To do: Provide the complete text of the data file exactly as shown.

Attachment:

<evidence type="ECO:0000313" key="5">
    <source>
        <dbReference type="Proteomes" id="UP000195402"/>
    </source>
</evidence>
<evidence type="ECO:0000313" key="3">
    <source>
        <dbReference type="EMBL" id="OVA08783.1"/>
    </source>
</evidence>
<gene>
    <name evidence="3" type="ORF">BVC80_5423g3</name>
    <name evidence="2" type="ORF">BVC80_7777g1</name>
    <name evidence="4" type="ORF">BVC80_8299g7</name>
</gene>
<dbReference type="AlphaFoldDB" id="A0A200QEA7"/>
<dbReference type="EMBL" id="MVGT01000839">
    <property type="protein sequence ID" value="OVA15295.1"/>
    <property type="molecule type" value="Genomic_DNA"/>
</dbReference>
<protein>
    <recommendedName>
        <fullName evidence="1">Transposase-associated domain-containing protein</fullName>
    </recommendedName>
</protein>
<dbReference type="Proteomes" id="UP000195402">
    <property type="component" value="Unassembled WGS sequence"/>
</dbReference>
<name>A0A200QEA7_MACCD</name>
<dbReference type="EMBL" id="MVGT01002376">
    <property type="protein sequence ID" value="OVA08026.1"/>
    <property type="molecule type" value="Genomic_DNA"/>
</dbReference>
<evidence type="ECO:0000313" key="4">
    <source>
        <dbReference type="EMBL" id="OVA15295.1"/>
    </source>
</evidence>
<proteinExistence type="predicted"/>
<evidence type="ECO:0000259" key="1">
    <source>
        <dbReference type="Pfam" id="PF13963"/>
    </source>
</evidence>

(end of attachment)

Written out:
<evidence type="ECO:0000313" key="5">
    <source>
        <dbReference type="Proteomes" id="UP000195402"/>
    </source>
</evidence>
<evidence type="ECO:0000313" key="3">
    <source>
        <dbReference type="EMBL" id="OVA08783.1"/>
    </source>
</evidence>
<gene>
    <name evidence="3" type="ORF">BVC80_5423g3</name>
    <name evidence="2" type="ORF">BVC80_7777g1</name>
    <name evidence="4" type="ORF">BVC80_8299g7</name>
</gene>
<dbReference type="AlphaFoldDB" id="A0A200QEA7"/>
<dbReference type="EMBL" id="MVGT01000839">
    <property type="protein sequence ID" value="OVA15295.1"/>
    <property type="molecule type" value="Genomic_DNA"/>
</dbReference>
<protein>
    <recommendedName>
        <fullName evidence="1">Transposase-associated domain-containing protein</fullName>
    </recommendedName>
</protein>
<dbReference type="Proteomes" id="UP000195402">
    <property type="component" value="Unassembled WGS sequence"/>
</dbReference>
<name>A0A200QEA7_MACCD</name>
<dbReference type="EMBL" id="MVGT01002376">
    <property type="protein sequence ID" value="OVA08026.1"/>
    <property type="molecule type" value="Genomic_DNA"/>
</dbReference>
<evidence type="ECO:0000313" key="4">
    <source>
        <dbReference type="EMBL" id="OVA15295.1"/>
    </source>
</evidence>
<proteinExistence type="predicted"/>
<evidence type="ECO:0000259" key="1">
    <source>
        <dbReference type="Pfam" id="PF13963"/>
    </source>
</evidence>